Each square: 8 ins x 8 ins square (20.5 x 20.5 cm)
Rug before felting: 21 ins x 27 ins (53.5 x 68.5 cm)
Rug after felting: 16 ins x 25 ins (40.5 x 63.5 cm)
You will need about 810 yards (740 m) total of bulky weight wool yarn. (Superwash wools, synthetics, and cotton yarns will not work in this felted pattern.)
We used Reynolds Lopi (100% Icelandic wool; 110 yards [101 m]/3.5 oz [100 g] skein):
Colour A -- #57 Gray, 330 yards (302 m)
Colour B -- #332 Antique Gold, 80 yards (73 m)
Colour C -- #389 Burnt Red, 80 yards (73 m)
Colour D -- #240 Golden Green, 80 yards (73 m)
Colour E -- #215 Plum, 80 yards (73 m)
Colour F -- #104 Terra Cotta, 80 yards (73 m)
Colour G -- #98 Cadet Blue, 80 yards (73 m)
US size 11 (8 mm). Adjust the needle size if necessary to obtain the correct gauge.
Gauge (before felting)
10 stitches and 20 rows = 4 ins (10 cm) in garter stitch.
US size Q (16 mm) crochet hook; tapestry needle
When a knit wool piece is washed in hot water with lots of agitation, felt is created. The fibres lock together under these conditions to form a dense, heavy fabric. As you may have discovered the hard way if you've accidentally washed a sweater in hot water, felt is forever.
Make the rug
Using 1 strand of Colour A held together with 1 strand of Colour B, cast on (CO) 1 stitch (st).
Row 1: (RS) Increase (inc) 1 st by knitting into the front and then the back loop of the same st (k1f&b) -- (2 sts).
Rows 2-26: Work in garter st (knit every row) as follows: Knit 1, k1f&b, knit to end of row -- (27 sts).
Cut Colour B, leaving a 4-inch (10-cm) tail to weave in later.
Row 27: (RS) Join Colour C, and with 1 strand of A and 1 strand of C held together as one, k27 sts.
Row 28: K1, knit 2 sts together (k2tog); knit to end of row -- (26 sts).
Rows 29-54: Continue k2tog decreasing (dec) at the beginning of every row (work dec using the second and third sts from the edge as you did on Row 28), until 1 st remains. Cut the yarn, leaving 6-inch (15-cm) tails, and pull the tails through the remaining loop to secure -- (1 square completed).
Follow the instructions for Rows 1-54 to make the remaining 5 squares, changing colours as follows:
Square 2: 1 strand each of Colours A and D for the first half; 1 strand each of Colours A and E for the second half.
Square 3: 1 strand each Colours A and G; 1 strand each Colours A and F.
Square 4: 1 strand each Colours A and D; 1 strand each Colours A and F.
Square 5: 1 strand each Colours A and G; 1 strand each Colours A and C.
Square 6: 1 strand each Colours A and B; 1 strand each Colours A and E.
With a tapestry needle, weave in loose yarn tails to the wrong side (WS) of work and secure.
With 2 strands of Colour A threaded on a tapestry needle, whipstitch the squares together as shown on this schematic. Make sure the squares are sewn together closely so they felt together as one fabric.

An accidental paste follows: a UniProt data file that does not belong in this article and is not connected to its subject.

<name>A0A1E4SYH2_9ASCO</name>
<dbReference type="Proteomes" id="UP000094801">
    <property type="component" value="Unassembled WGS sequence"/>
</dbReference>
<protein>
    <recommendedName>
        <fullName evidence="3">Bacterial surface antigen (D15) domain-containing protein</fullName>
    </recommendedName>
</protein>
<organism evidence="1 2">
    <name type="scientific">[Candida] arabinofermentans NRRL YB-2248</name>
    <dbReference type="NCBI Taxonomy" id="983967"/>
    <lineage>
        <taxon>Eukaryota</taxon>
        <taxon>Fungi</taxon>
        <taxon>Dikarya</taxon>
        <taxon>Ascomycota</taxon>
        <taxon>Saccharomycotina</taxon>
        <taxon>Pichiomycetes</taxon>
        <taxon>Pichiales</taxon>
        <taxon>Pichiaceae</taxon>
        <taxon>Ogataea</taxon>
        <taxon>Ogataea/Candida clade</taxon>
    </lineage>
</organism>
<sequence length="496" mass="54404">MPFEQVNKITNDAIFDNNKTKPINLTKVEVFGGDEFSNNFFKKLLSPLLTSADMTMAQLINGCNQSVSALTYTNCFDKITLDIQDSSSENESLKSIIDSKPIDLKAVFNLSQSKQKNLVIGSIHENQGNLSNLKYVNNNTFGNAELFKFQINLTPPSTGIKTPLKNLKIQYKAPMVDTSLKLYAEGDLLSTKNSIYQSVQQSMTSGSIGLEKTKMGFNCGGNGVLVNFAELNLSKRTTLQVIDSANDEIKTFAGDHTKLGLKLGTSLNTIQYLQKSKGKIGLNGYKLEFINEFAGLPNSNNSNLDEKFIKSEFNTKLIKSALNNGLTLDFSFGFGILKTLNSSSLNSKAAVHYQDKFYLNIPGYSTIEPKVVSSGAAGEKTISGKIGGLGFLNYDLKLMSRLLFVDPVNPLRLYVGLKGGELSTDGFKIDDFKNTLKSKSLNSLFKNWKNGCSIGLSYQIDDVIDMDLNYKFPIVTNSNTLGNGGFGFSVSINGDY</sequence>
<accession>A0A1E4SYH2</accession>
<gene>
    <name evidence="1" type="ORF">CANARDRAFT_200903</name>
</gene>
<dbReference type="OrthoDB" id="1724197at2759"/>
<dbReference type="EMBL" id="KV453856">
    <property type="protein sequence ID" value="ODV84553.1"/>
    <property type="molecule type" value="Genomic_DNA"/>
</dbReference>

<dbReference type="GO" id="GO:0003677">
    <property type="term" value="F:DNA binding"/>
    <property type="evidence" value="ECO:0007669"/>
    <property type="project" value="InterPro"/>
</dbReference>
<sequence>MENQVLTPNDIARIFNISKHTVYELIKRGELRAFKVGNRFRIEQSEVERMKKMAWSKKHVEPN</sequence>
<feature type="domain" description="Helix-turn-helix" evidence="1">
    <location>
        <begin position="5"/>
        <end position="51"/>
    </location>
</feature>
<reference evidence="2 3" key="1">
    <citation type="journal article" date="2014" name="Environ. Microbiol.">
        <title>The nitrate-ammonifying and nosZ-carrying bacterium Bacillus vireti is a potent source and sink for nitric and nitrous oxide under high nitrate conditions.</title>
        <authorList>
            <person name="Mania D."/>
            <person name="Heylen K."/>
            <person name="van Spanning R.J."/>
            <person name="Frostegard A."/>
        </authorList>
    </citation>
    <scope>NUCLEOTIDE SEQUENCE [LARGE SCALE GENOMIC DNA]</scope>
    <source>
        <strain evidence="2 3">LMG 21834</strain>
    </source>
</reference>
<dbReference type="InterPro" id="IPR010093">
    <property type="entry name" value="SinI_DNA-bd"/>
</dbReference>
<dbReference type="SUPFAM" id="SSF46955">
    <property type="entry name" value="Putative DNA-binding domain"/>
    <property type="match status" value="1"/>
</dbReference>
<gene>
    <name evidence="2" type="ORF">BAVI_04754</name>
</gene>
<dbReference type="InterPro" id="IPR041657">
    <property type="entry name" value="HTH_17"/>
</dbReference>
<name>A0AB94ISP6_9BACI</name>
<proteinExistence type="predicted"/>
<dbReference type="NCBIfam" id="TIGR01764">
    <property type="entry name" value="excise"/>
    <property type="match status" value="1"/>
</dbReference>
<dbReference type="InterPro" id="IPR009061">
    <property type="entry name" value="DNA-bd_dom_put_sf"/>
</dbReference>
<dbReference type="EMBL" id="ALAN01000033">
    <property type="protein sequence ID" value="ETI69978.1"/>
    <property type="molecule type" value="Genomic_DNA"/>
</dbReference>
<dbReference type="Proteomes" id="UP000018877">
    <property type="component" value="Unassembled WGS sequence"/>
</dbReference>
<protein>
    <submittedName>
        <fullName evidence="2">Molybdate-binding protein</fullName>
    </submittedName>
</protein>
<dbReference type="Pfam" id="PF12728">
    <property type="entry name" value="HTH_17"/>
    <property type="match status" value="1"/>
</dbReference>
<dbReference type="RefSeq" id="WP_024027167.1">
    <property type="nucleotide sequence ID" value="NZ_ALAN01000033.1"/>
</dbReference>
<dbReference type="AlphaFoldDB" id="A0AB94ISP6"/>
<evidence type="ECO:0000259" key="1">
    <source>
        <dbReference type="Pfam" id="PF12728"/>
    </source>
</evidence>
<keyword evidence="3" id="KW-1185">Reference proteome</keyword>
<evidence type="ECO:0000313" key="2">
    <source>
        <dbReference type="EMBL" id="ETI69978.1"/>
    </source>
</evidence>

With a crochet hook and two strands of Colour A held together as one, work 5 rounds of single crochet (sc) around the outside edges of the rug; at the same time, work 3 sc in each corner stitch to smoothly round the corners and prevent puckering. With a tapestry needle, weave in loose yarn tails to the WS of work and secure.
Felt the rug
Place the rug in an old pillowcase. (Do not add towels or other items in the washing machine, as they can shed lint, which easily gets trapped in the felt.) Fill the washing machine with hot water and add a small amount of mild detergent. Add the rug in its bag and start the machine on a normal agitation cycle. Once the wash cycle is complete, check to see if the rug is felted sufficiently. Felting is complete when the stitches are obscured and the rug has shrunk. The amount of time it takes to complete the felting process varies from machine to machine. The rug shown here required two full wash cycles.
Fill the machine with cold water to rinse and remove any detergent residue. Rinsing in cold water hardens the felt and creates a firmer fabric. Remove the rug from the rinse water and squeeze out the water by hand. Roll the rug in several heavy bath towels to eliminate as much excess water as possible. Pull and stretch the edges into shape as necessary. Sandwich the rug between two dry towels and then place something heavy on top to help flatten curled edges and absorb additional moisture. Remove the towels and let rug air-dry completely.
|Excerpted from Odd Ball Knitting: Creative Ideas for Leftover Yarn by Barbara Albright. Copyright 2005 by Barbara Albright. Excerpted with permission from Potter Craft, a division of Random House. All rights reserved. No part of this excerpt may be reproduced except with permission in writing from the publisher.|
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